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"I'm walking 100 tightropes all at once."

If you've never worked in HR, you just can't know what it's like to be an organization's therapist, coach, statistician, legal representative, and Designated Grown Up -- sometimes all by yourself. This is why I created the HR Swap, so the extraordinary humans who act as punching bags - who are expected to be soft and gentle, and yet still somehow hold up all the rules and laws - have somewhere to go to talk to their tribe.


In our Swap yesterday, we talked about how lonely it can be in HR, especially if you're a team of one or working virtually. Almost everyone, for example, gossips at work in some way or another. But can HR do that? Not outside its own walls. And when you have no team, who can you share the scandalizing gossip about What Happened in the Bathroom at the Holiday Party with? Not having a community at work, not feeling like you can be yourself, not having a best friend at work can have huge negative impacts on your engagement. And you certainly don't want a disengaged Designated Grown Up.


We talked about how you almost have to be extraverted to survive work in HR -- you have to find people energizing instead of draining. But the problem with most people who need help from HR is that they're not at their best. They're frustrated, confused, angry, offended, disturbed, or just in need of guidance. And as I say in my MBTI training: when we talk of recharging through extraversion and introversion, we have to think of regular, non-frustrating people. Because even extroverts will be drained by interacting with frustrating people.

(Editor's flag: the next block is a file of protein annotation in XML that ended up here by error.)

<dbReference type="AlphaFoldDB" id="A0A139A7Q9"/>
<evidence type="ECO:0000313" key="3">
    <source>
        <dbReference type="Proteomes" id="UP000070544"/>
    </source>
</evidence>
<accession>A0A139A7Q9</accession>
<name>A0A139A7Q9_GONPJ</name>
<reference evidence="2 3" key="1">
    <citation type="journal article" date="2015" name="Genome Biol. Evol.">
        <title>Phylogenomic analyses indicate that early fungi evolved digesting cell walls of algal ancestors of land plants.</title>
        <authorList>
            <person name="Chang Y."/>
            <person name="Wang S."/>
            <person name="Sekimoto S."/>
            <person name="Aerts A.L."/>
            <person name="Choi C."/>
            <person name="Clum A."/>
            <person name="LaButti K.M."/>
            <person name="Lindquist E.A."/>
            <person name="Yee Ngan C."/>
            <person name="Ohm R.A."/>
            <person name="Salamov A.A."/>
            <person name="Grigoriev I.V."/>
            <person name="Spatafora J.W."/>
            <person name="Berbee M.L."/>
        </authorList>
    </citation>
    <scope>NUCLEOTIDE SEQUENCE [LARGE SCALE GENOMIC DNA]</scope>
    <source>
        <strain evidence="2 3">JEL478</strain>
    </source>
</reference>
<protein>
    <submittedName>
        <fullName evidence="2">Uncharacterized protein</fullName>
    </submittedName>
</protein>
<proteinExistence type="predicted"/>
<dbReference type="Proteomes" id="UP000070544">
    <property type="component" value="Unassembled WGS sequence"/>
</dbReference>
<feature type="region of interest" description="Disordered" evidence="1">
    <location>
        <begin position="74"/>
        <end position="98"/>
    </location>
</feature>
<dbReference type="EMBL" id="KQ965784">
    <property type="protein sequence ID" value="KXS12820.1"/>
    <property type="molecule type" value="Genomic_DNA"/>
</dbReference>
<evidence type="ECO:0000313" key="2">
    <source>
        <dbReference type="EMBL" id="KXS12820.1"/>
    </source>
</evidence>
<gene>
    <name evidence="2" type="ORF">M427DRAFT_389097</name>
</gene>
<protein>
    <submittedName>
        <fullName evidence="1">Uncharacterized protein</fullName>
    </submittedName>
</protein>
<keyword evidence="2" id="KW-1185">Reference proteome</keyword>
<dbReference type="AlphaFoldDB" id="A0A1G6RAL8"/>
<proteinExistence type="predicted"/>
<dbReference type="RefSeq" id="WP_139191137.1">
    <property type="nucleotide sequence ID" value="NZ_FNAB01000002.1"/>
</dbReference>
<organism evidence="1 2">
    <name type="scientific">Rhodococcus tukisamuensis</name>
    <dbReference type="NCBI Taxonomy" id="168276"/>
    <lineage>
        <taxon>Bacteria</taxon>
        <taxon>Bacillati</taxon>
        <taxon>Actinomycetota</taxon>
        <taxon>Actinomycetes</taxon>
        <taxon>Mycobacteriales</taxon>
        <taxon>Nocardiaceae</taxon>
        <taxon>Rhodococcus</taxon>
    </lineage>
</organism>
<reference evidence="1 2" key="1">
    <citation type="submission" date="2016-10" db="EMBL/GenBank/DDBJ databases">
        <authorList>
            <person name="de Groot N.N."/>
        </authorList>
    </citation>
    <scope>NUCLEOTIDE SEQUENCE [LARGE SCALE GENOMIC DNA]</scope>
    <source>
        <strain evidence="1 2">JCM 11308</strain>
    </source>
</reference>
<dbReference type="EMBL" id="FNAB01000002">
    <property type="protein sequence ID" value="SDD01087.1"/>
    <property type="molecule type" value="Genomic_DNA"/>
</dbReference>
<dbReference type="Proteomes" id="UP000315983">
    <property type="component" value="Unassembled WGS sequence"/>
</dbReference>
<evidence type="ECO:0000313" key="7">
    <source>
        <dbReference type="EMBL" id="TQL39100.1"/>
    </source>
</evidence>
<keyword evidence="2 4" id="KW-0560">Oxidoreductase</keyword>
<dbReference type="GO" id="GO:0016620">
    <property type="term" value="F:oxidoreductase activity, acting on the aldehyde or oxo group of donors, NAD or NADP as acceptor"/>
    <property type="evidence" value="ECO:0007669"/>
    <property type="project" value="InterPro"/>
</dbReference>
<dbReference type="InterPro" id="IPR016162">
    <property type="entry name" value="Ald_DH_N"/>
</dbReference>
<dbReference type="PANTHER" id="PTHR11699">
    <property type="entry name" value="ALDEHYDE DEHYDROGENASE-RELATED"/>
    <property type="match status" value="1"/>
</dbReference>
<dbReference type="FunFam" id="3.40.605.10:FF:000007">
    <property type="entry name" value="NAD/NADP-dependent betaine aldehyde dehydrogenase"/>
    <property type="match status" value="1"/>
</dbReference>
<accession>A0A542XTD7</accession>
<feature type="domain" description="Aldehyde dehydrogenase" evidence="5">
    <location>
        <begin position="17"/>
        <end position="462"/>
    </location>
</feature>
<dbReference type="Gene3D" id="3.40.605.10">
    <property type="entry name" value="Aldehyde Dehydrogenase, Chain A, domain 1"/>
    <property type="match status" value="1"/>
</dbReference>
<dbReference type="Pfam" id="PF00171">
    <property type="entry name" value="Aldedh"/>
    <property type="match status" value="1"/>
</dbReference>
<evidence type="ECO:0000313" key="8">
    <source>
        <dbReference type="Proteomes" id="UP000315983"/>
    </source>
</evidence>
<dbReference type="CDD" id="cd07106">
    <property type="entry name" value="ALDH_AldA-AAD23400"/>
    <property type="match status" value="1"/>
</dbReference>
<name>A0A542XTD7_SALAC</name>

And if it's not your people who are clobbering you, it can be yourself. So many HR professionals (including a high percentage of those on the call) hold themselves to such a high standard. We chose HR because we like to serve. We have seen, listened to, or diagnosed so many of the issues at our organizations, and we want to fix them. People expect us to fix them! In an effort to not let down the people we serve, we often forget to put our own masks on before helping others with theirs.


So the stress builds up. One of the participants (who works as a team of one in a rapidly growing global organization) said, "It's not that I'm walking on a tightrope, it's that I'm walking on 100 tightropes all at once."


If you resonate with anything here, please join us for the next Swap. We're here to listen -- especially if you know What Happened in the Bathroom!



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Guest
Sep 22, 2023
Rated 5 out of 5 stars.

SO TRUE

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